I thought my wife far too innocent to suspect a thing. Beyond those vacant blue eyes was, I suspected, a mound of tangled ribbons. Her outlook on the world consisted of parties, puppies and perpetual prancing. She knew nothing and didn’t pretend to.

So I don’t know how she discovered my little secret.                                                              Perhaps someone leaked, perhaps someone had been watching me through spyglasses, perhaps someone who wanted me destroyed saw the perfect opportunity. I don’t know. I never will know now. That little, ‘innocent’ prancing girl vanished in a night. In the morning, I was facing a dangerous adversary.                                                                            

 

   It’s funny.  Once upon a time, the star studded words of the poets expressing hate as some malignant spectre struck me as horribly exaggerated. It was stupid how a human emotion can become eulogised as a physical idea. Now, I understand . When someone hates you with all their being, and you can practically see it oozing out of the pores of their skin and poisoning the air with every breath, then the poet’s words come and haunt you. Every dinner I suffered in the venomous power coming from my wife.                                                              

 

  “Love. It’s a beautiful thing. Makes the world a better place for everyone who experience it,” she chimed one silent dinner, twiddling her fork around her plate. Her eyes when they connected with mine, shone with a fierce intensity.                                                                                   

“What are you getting at?”                                                                                     

   She didn’t need to say anything for seconds after I had asked explicitly for the meaning, I understood everything. Her ambiguity only made the threat far more chilling. Cold sweat exploded over my skin. I’d never been scared. Perhaps as a young child I experienced the fear of the dark that every child has, but I cannot remember. I never knew what it felt like to be so scared, the breath was caught by a claw in your throat. I’d never had to hide the trembling in my hands.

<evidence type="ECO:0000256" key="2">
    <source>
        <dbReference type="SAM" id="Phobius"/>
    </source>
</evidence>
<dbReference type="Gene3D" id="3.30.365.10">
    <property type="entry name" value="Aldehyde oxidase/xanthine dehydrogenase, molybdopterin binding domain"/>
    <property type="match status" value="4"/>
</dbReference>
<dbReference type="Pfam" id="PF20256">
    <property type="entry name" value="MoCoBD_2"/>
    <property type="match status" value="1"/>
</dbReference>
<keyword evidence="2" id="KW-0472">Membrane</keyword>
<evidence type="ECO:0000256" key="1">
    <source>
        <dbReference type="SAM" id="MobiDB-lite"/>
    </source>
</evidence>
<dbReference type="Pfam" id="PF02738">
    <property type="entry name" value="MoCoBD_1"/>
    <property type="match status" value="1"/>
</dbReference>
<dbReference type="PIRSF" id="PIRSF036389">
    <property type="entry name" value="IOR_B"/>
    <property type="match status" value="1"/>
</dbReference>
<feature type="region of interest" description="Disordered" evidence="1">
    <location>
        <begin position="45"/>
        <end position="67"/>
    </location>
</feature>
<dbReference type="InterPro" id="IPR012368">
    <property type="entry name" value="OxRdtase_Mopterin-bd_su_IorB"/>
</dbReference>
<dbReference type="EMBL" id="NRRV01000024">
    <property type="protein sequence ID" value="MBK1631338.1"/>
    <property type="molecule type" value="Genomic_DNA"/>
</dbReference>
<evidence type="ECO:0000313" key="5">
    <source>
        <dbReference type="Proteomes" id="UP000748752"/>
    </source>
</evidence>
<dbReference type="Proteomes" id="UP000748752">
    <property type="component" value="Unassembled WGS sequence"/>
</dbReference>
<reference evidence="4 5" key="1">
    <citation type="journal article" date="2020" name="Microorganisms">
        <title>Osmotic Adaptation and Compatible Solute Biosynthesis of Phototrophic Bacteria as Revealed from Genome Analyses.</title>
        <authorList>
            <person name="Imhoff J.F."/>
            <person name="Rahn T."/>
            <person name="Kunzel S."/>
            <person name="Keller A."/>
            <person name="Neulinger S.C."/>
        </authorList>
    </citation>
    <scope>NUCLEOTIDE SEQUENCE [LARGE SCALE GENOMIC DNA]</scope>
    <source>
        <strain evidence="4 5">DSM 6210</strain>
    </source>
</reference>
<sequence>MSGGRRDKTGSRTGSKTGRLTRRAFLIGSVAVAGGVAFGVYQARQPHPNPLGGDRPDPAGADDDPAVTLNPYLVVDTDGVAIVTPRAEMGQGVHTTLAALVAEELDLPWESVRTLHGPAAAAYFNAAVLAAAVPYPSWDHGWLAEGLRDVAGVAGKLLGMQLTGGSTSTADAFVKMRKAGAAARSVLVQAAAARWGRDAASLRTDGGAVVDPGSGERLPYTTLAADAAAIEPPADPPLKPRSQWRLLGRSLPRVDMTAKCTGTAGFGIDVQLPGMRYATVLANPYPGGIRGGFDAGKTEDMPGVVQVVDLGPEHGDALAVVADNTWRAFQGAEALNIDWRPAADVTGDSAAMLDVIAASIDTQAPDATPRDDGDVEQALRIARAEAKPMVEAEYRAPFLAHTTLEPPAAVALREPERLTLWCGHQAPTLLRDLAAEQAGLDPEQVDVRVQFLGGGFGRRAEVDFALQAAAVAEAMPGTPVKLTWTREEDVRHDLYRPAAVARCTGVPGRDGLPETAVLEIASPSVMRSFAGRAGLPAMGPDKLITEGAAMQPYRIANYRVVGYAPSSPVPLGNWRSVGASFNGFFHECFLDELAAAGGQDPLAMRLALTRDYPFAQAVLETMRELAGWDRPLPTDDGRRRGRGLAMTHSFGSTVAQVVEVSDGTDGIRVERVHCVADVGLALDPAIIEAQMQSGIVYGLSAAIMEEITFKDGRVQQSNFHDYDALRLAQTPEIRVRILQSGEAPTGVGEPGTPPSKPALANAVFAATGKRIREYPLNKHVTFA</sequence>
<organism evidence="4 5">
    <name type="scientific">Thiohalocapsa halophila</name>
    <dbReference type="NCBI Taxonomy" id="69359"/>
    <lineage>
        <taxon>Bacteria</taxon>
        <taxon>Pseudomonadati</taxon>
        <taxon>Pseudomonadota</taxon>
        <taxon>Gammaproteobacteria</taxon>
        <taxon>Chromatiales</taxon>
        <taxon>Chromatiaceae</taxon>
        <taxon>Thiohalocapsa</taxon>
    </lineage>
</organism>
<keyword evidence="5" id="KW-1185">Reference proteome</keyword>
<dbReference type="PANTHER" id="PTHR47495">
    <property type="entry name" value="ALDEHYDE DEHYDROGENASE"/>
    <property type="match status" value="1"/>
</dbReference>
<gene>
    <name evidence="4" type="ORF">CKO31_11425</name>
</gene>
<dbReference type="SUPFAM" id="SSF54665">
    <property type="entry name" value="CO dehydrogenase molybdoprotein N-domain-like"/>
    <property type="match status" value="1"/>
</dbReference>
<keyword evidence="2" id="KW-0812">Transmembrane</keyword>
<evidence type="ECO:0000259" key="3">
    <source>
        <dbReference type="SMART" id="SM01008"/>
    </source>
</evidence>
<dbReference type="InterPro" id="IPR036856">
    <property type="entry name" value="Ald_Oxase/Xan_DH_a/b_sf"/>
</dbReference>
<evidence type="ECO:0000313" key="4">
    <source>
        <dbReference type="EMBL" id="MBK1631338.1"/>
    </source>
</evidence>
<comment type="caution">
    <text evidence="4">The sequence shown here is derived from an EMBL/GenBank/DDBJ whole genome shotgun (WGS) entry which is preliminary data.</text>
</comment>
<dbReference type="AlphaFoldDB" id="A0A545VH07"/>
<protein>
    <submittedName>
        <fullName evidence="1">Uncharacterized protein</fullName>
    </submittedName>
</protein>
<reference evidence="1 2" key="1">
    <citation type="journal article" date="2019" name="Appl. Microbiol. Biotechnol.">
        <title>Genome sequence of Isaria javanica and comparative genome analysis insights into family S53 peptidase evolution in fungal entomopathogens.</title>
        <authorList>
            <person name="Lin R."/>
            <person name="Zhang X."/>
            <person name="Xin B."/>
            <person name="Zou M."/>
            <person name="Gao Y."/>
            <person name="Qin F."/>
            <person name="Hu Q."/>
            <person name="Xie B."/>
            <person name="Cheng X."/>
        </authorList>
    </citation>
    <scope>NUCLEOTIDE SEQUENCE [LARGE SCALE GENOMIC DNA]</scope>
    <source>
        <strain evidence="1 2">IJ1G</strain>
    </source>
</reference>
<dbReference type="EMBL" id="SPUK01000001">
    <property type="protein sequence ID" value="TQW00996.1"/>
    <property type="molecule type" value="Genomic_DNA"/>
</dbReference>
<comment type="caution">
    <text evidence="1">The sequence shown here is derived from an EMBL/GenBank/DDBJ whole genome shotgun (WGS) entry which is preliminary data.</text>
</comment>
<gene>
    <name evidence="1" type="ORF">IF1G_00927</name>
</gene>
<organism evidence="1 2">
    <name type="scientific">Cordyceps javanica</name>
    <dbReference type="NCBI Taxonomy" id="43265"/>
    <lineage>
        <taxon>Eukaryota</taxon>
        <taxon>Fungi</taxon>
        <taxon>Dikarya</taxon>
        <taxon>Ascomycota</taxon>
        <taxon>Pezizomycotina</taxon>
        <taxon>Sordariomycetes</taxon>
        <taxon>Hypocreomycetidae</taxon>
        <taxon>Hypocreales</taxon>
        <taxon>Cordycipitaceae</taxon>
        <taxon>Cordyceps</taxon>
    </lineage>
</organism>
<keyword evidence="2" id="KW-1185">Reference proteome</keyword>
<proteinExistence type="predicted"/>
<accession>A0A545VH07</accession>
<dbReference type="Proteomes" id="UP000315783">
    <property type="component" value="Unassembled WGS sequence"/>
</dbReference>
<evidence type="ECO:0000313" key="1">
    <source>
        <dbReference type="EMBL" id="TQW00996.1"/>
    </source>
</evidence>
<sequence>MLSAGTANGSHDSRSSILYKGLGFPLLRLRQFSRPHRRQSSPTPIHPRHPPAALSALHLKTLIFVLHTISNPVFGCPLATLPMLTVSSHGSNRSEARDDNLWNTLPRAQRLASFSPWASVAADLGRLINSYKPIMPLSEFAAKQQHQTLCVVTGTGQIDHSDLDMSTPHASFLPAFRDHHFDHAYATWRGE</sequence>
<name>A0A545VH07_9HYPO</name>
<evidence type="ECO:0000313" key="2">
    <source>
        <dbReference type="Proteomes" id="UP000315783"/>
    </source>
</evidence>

My gaze broke away from hers to the darkness of the night outside the windows. Blackness overpowered everything. It overpowered the light in the room, and seized my vision and my mind, seeping into my heart.                                                                                              

A roar of dismissal sent the servants scurrying back to whatever hole they leaked from. Twisted with loathing, I seized my wife by one of her perfect ringlets and dragged the screaming, snarling bundle to her room. She fought like a wild cat but a life of wrongs, the impossibility of  a life of right gave me a power that seemed to be granted from the devil. When I was done with her, the menace had been beaten out of her and she was nothing more than a shivering child on the floor, broken and bleeding.

Perhaps I should regret it now?  Should I feel a sense of guilt?  Can heaven welcome a man such as me? Ha. It was a sin. Probably. But I have committed a far greater sin that God cannot overlook…

Ana was found a week later, dead. Just two days after I had decided to visit her, she was found collapsed, having choked on her own bloody vomit. Poison. Someone had stolen her life and thus taken mine. Only one person could have known such a deed would destroy me.  My wife had taken everything from me. It was only natural to take everything from her. I wanted her to be gone. I wanted her to go in a big finale, a display of my resistance to a world that took and gave nothing back.

 

I stand in front of this picture. I’m waking up from a dream, a nightmare of blanks. I have lost all knowledge of my actions and from when, I don’t know. Someone’s coming into the room. Ah, just my servant but who’s that behind him? Two very stern looking men.                                  

“Lord Sutton, you’re to come with us at once.”                                                          

  “Who the hell are you to order me about?” I snarl back, alert, tense, on snapping point.                    

“We’re the law, Sutton.                                                           

She destroyed everything in life.

Even in death, her iron-grip on me hasn’t been relinquished.